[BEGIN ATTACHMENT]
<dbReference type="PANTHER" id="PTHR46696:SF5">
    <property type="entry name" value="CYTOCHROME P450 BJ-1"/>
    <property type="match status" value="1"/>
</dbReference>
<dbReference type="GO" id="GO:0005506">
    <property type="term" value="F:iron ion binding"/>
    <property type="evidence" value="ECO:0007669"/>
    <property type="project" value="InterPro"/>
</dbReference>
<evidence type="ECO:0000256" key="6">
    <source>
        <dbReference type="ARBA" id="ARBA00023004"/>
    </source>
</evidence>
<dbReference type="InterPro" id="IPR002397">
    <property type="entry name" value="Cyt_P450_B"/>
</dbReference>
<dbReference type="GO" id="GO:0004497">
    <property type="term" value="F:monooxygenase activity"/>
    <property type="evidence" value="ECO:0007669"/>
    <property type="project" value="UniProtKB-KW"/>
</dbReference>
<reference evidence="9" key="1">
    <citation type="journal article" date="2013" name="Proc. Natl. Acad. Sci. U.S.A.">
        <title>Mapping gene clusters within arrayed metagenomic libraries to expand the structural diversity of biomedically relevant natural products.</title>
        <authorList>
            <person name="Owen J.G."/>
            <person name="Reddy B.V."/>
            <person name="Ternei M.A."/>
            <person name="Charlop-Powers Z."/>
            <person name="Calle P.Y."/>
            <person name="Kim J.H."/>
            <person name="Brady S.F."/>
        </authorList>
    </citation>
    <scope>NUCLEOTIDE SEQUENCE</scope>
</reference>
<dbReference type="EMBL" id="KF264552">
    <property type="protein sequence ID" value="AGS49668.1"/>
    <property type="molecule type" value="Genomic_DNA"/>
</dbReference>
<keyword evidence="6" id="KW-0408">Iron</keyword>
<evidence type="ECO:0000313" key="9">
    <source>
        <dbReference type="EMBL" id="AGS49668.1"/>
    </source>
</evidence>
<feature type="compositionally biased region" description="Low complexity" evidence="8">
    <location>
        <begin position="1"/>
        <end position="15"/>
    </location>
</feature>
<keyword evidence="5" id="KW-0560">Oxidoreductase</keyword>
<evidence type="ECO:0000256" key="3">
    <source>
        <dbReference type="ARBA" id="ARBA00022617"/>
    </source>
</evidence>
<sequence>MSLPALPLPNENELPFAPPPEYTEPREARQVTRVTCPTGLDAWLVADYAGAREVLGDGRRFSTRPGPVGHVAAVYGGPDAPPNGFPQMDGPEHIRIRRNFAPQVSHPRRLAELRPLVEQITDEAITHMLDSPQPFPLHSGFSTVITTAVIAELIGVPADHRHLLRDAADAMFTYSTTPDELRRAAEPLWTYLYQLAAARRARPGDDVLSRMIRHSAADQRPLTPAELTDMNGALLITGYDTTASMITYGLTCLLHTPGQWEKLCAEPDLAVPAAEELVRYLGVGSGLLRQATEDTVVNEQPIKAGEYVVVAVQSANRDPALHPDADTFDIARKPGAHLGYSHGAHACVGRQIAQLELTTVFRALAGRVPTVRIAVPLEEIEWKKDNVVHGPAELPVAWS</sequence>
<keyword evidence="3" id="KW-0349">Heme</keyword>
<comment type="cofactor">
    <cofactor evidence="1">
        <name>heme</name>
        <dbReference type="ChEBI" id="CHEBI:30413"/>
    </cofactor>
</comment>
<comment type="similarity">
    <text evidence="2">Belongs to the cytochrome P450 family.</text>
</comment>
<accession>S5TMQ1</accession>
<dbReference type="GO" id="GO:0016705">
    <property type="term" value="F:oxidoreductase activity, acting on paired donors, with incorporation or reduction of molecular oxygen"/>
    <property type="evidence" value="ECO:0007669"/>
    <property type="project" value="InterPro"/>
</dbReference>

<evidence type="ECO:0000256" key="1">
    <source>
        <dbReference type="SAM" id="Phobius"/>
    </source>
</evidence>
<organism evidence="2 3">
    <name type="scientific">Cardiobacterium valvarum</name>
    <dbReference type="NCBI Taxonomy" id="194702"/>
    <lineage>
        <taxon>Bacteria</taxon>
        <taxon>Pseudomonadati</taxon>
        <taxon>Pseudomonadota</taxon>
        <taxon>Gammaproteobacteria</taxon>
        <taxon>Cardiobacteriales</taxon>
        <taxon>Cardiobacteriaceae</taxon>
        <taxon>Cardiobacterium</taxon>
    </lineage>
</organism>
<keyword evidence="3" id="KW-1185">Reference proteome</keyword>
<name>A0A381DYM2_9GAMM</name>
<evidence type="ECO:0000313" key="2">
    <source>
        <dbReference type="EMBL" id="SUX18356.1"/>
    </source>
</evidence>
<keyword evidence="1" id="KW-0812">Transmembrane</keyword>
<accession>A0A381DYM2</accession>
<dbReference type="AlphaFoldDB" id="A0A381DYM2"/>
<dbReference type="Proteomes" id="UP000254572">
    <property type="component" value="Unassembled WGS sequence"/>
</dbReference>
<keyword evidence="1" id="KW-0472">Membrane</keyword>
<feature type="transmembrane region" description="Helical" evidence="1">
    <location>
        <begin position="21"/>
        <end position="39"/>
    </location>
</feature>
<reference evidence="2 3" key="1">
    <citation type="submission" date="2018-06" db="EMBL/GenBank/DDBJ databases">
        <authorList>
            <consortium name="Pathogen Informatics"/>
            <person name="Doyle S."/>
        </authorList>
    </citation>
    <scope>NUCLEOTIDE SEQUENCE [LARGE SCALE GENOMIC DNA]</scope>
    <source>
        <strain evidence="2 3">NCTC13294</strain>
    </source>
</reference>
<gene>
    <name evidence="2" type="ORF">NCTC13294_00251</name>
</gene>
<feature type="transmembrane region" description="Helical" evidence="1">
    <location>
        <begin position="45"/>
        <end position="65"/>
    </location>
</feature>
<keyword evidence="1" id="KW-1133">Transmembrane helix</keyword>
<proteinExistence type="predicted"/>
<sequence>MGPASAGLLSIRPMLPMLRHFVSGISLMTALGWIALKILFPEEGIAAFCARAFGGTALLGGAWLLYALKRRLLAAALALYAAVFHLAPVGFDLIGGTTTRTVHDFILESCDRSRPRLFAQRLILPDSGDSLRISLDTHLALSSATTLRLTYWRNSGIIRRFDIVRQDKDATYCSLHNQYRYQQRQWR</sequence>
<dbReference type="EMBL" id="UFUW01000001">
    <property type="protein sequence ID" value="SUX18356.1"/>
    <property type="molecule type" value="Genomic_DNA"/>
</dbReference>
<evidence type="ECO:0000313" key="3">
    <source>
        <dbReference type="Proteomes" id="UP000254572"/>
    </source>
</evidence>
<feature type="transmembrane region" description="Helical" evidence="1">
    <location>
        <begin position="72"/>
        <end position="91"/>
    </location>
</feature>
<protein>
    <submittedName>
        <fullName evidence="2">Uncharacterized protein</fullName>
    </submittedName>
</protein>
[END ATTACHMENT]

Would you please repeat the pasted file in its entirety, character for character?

<dbReference type="PANTHER" id="PTHR46696:SF5">
    <property type="entry name" value="CYTOCHROME P450 BJ-1"/>
    <property type="match status" value="1"/>
</dbReference>
<dbReference type="GO" id="GO:0005506">
    <property type="term" value="F:iron ion binding"/>
    <property type="evidence" value="ECO:0007669"/>
    <property type="project" value="InterPro"/>
</dbReference>
<evidence type="ECO:0000256" key="6">
    <source>
        <dbReference type="ARBA" id="ARBA00023004"/>
    </source>
</evidence>
<dbReference type="InterPro" id="IPR002397">
    <property type="entry name" value="Cyt_P450_B"/>
</dbReference>
<dbReference type="GO" id="GO:0004497">
    <property type="term" value="F:monooxygenase activity"/>
    <property type="evidence" value="ECO:0007669"/>
    <property type="project" value="UniProtKB-KW"/>
</dbReference>
<reference evidence="9" key="1">
    <citation type="journal article" date="2013" name="Proc. Natl. Acad. Sci. U.S.A.">
        <title>Mapping gene clusters within arrayed metagenomic libraries to expand the structural diversity of biomedically relevant natural products.</title>
        <authorList>
            <person name="Owen J.G."/>
            <person name="Reddy B.V."/>
            <person name="Ternei M.A."/>
            <person name="Charlop-Powers Z."/>
            <person name="Calle P.Y."/>
            <person name="Kim J.H."/>
            <person name="Brady S.F."/>
        </authorList>
    </citation>
    <scope>NUCLEOTIDE SEQUENCE</scope>
</reference>
<dbReference type="EMBL" id="KF264552">
    <property type="protein sequence ID" value="AGS49668.1"/>
    <property type="molecule type" value="Genomic_DNA"/>
</dbReference>
<keyword evidence="6" id="KW-0408">Iron</keyword>
<evidence type="ECO:0000313" key="9">
    <source>
        <dbReference type="EMBL" id="AGS49668.1"/>
    </source>
</evidence>
<feature type="compositionally biased region" description="Low complexity" evidence="8">
    <location>
        <begin position="1"/>
        <end position="15"/>
    </location>
</feature>
<keyword evidence="5" id="KW-0560">Oxidoreductase</keyword>
<evidence type="ECO:0000256" key="3">
    <source>
        <dbReference type="ARBA" id="ARBA00022617"/>
    </source>
</evidence>
<sequence>MSLPALPLPNENELPFAPPPEYTEPREARQVTRVTCPTGLDAWLVADYAGAREVLGDGRRFSTRPGPVGHVAAVYGGPDAPPNGFPQMDGPEHIRIRRNFAPQVSHPRRLAELRPLVEQITDEAITHMLDSPQPFPLHSGFSTVITTAVIAELIGVPADHRHLLRDAADAMFTYSTTPDELRRAAEPLWTYLYQLAAARRARPGDDVLSRMIRHSAADQRPLTPAELTDMNGALLITGYDTTASMITYGLTCLLHTPGQWEKLCAEPDLAVPAAEELVRYLGVGSGLLRQATEDTVVNEQPIKAGEYVVVAVQSANRDPALHPDADTFDIARKPGAHLGYSHGAHACVGRQIAQLELTTVFRALAGRVPTVRIAVPLEEIEWKKDNVVHGPAELPVAWS</sequence>
<keyword evidence="3" id="KW-0349">Heme</keyword>
<comment type="cofactor">
    <cofactor evidence="1">
        <name>heme</name>
        <dbReference type="ChEBI" id="CHEBI:30413"/>
    </cofactor>
</comment>
<comment type="similarity">
    <text evidence="2">Belongs to the cytochrome P450 family.</text>
</comment>
<accession>S5TMQ1</accession>
<dbReference type="GO" id="GO:0016705">
    <property type="term" value="F:oxidoreductase activity, acting on paired donors, with incorporation or reduction of molecular oxygen"/>
    <property type="evidence" value="ECO:0007669"/>
    <property type="project" value="InterPro"/>
</dbReference>

<evidence type="ECO:0000256" key="1">
    <source>
        <dbReference type="SAM" id="Phobius"/>
    </source>
</evidence>
<organism evidence="2 3">
    <name type="scientific">Cardiobacterium valvarum</name>
    <dbReference type="NCBI Taxonomy" id="194702"/>
    <lineage>
        <taxon>Bacteria</taxon>
        <taxon>Pseudomonadati</taxon>
        <taxon>Pseudomonadota</taxon>
        <taxon>Gammaproteobacteria</taxon>
        <taxon>Cardiobacteriales</taxon>
        <taxon>Cardiobacteriaceae</taxon>
        <taxon>Cardiobacterium</taxon>
    </lineage>
</organism>
<keyword evidence="3" id="KW-1185">Reference proteome</keyword>
<name>A0A381DYM2_9GAMM</name>
<evidence type="ECO:0000313" key="2">
    <source>
        <dbReference type="EMBL" id="SUX18356.1"/>
    </source>
</evidence>
<keyword evidence="1" id="KW-0812">Transmembrane</keyword>
<accession>A0A381DYM2</accession>
<dbReference type="AlphaFoldDB" id="A0A381DYM2"/>
<dbReference type="Proteomes" id="UP000254572">
    <property type="component" value="Unassembled WGS sequence"/>
</dbReference>
<keyword evidence="1" id="KW-0472">Membrane</keyword>
<feature type="transmembrane region" description="Helical" evidence="1">
    <location>
        <begin position="21"/>
        <end position="39"/>
    </location>
</feature>
<reference evidence="2 3" key="1">
    <citation type="submission" date="2018-06" db="EMBL/GenBank/DDBJ databases">
        <authorList>
            <consortium name="Pathogen Informatics"/>
            <person name="Doyle S."/>
        </authorList>
    </citation>
    <scope>NUCLEOTIDE SEQUENCE [LARGE SCALE GENOMIC DNA]</scope>
    <source>
        <strain evidence="2 3">NCTC13294</strain>
    </source>
</reference>
<gene>
    <name evidence="2" type="ORF">NCTC13294_00251</name>
</gene>
<feature type="transmembrane region" description="Helical" evidence="1">
    <location>
        <begin position="45"/>
        <end position="65"/>
    </location>
</feature>
<keyword evidence="1" id="KW-1133">Transmembrane helix</keyword>
<proteinExistence type="predicted"/>
<sequence>MGPASAGLLSIRPMLPMLRHFVSGISLMTALGWIALKILFPEEGIAAFCARAFGGTALLGGAWLLYALKRRLLAAALALYAAVFHLAPVGFDLIGGTTTRTVHDFILESCDRSRPRLFAQRLILPDSGDSLRISLDTHLALSSATTLRLTYWRNSGIIRRFDIVRQDKDATYCSLHNQYRYQQRQWR</sequence>
<dbReference type="EMBL" id="UFUW01000001">
    <property type="protein sequence ID" value="SUX18356.1"/>
    <property type="molecule type" value="Genomic_DNA"/>
</dbReference>
<evidence type="ECO:0000313" key="3">
    <source>
        <dbReference type="Proteomes" id="UP000254572"/>
    </source>
</evidence>
<feature type="transmembrane region" description="Helical" evidence="1">
    <location>
        <begin position="72"/>
        <end position="91"/>
    </location>
</feature>
<protein>
    <submittedName>
        <fullName evidence="2">Uncharacterized protein</fullName>
    </submittedName>
</protein>